Sounder at Heart: Despite the recent run of poor results, it’s been an overall positive season for the Earthquakes. What’s been the keys to success? Has it been as simple as having Matías Almeyda in charge?
Center Line Soccer: Matias Almeyda has been a critical figure in the Quakes’ resurgence. I think even he would agree that giving him all the credit would be disrespectful to all the other people in the organization that have a hand in changing their fortunes. As much as this might make some Quakes fans cringe, GM Jesse Fioranelli gets some of the credit for signing Almeyda.
The turnaround would not have happened without the players buying into Almeyda’s system, which every single player has done. Tommy Thompson was asked to transition from an offensive-minded winger to a defender which confused a lot of people early in the season, but Tommy has performed well enough in that position to be a regular starter. Jackson Yueill went from a kind of alright midfielder to getting regular call-ups to the men’s national team. Vako went from giving up on most plays last season to leading the league in successful dribbles per match.
I could go on about each player and how they have contributed to the turnaround, but I will be kind to your readers and talk about what I feel is the most crucial player acquisition of the offseason, Cristian Espinoza. His two goals and nine assists don’t immediately stand out, but he is easily the team MVP this season. The Quakes are 0-5-1 in matches he didn’t participate, and the offense struggles to get the ball in positions to score.
SAH: Chris Wondolowski is a man that can’t stop scoring. Will Wondo keep scoring next season or do you think he’s going to hang up his boots after 2019?
CLS: At the beginning of the season when the Quakes were struggling to find chemistry and Wondo was chasing the all-time goal-scoring record, with no success, I described him as an old soldier who was fading away. Since then he has scored 14 goals and is having one of the most productive seasons of his career (on a per minute basis). That makes me think my guess will be completely wrong.
I do know that before he went to Chico State to play soccer, he turned down a scholarship to UCLA where he would have competed in the 10,000-meter race for the Bruins. I doubt that 90 minutes of soccer will ever wear out the old man, but at the pace, this league is changing his unique style of goal scoring may not be as effective moving forward.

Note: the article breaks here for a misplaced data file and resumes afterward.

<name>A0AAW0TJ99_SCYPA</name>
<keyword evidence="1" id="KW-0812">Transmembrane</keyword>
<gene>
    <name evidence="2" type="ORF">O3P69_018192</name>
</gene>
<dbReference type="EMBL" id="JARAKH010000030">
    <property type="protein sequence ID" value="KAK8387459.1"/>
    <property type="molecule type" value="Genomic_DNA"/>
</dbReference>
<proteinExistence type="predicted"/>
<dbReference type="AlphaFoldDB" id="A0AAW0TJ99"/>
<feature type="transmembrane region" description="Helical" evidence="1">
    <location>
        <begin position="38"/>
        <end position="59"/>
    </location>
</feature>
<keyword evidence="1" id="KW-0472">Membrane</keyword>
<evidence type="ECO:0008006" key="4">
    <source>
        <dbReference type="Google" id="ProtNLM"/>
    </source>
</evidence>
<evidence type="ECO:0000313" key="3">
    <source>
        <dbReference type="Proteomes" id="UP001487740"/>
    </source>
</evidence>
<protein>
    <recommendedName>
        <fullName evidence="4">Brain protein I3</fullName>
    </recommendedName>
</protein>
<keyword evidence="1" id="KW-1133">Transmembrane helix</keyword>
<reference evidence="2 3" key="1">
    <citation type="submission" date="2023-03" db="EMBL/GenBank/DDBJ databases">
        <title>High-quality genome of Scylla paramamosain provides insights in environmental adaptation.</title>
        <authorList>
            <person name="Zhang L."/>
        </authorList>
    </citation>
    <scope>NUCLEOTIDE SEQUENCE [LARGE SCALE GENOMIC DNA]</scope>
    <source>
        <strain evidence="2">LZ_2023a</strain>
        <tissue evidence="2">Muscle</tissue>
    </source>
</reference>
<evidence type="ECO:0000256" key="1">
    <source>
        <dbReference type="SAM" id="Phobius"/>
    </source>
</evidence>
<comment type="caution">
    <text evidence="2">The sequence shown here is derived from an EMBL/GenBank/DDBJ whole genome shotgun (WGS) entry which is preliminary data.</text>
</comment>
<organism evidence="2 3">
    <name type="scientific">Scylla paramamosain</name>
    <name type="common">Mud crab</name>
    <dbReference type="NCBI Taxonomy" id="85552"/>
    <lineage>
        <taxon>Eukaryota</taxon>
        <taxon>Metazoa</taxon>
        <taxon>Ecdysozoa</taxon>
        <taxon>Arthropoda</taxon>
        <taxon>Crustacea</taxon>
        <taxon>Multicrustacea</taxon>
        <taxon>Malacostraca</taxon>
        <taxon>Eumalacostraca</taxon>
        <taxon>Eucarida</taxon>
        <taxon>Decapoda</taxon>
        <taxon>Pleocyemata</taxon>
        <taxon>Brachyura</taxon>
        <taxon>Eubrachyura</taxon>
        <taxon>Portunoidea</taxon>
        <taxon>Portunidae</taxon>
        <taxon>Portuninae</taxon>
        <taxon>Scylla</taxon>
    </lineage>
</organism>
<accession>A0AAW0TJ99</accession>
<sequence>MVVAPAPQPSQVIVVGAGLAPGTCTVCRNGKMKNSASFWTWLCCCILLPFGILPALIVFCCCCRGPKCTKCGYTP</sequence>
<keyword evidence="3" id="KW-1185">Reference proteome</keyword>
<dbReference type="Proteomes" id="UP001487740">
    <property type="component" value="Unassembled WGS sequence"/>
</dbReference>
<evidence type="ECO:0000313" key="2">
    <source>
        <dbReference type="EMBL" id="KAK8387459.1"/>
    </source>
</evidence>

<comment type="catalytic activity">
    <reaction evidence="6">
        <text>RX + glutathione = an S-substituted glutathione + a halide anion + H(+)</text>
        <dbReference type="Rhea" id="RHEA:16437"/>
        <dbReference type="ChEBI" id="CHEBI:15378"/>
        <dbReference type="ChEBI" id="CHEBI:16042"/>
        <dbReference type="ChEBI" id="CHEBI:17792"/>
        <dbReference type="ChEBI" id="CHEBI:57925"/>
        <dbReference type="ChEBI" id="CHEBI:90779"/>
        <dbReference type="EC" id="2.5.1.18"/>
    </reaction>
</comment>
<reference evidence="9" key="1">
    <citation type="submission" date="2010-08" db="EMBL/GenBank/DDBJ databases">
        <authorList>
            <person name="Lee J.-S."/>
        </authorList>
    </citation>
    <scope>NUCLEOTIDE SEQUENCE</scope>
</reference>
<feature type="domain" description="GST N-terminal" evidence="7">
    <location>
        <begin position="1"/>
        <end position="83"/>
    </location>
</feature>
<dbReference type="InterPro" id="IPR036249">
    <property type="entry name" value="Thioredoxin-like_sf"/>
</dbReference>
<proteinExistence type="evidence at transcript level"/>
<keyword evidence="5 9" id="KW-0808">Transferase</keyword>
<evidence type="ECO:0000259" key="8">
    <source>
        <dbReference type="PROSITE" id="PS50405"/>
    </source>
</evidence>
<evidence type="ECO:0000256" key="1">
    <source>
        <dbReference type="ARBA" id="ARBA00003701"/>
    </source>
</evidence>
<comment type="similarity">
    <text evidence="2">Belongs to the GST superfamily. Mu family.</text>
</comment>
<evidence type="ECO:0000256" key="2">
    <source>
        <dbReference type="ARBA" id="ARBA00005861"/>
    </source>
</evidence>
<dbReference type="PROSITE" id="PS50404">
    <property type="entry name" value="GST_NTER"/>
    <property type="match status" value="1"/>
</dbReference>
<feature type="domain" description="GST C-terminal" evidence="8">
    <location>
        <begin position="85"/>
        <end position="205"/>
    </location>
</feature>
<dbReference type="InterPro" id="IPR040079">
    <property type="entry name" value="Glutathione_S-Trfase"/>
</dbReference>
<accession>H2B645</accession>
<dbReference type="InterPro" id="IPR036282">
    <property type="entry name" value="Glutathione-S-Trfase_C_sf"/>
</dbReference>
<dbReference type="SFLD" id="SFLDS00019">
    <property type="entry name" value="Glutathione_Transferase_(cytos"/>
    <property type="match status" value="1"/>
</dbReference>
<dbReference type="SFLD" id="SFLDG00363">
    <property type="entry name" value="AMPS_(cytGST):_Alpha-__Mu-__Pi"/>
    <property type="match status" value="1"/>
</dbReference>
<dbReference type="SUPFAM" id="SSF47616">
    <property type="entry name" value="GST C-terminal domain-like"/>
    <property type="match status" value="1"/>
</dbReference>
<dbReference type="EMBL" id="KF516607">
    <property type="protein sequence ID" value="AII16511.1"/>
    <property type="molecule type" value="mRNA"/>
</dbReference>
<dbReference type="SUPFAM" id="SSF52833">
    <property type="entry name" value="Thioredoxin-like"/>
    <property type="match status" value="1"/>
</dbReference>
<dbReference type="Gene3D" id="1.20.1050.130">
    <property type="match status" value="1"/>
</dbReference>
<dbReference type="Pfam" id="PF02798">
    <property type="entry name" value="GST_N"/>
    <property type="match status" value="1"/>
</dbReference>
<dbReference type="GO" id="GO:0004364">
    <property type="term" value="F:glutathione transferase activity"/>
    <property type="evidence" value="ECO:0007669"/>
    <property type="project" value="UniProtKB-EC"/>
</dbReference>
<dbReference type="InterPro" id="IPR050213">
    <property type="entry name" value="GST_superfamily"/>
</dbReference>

If I was forced to make a guess I would bet on Wondo being in black-and-blue for at least one more season.
SAH: If the Earthquakes fail to make the playoffs, will that be seen as a failure? Has enough positive changes happened this season? Where do the Quakes go from here?
CLS: I’m sure some people around San Jose would see this late-season collapse and think “same old Quakes” and write this season off as a failure, but they are wrong. For years this team depended on creating chaos during “Goonie time” to squeak out some positive results. Lineup changes were made without any thought, and there was no strategy tailored to that week’s opponent. This season there is a definite strategy and consistent style of play. Whether they are winning or losing the Quakes, stick to their gameplan, and when Almeyda makes substitutions, they are well thought out.
One season is not enough time to completely change the culture around the team. If Almeyda were to leave for another club next season, I don’t know if the Quakes could bring anyone in to keep this momentum going. They would have to start from the ground up, and Fioranelli would have to catch lightning in a bottle again.
What the Quakes need to do now is find a way to sign Cristian Espinoza permanently or find a suitable replacement as it is evident that Almeyda’s system does not work as intended without a player of his skill level. This is going to be the first offseason that Fioranelli and Almeyda have together which will allow them to bring in players that can push the Quakes farther next season.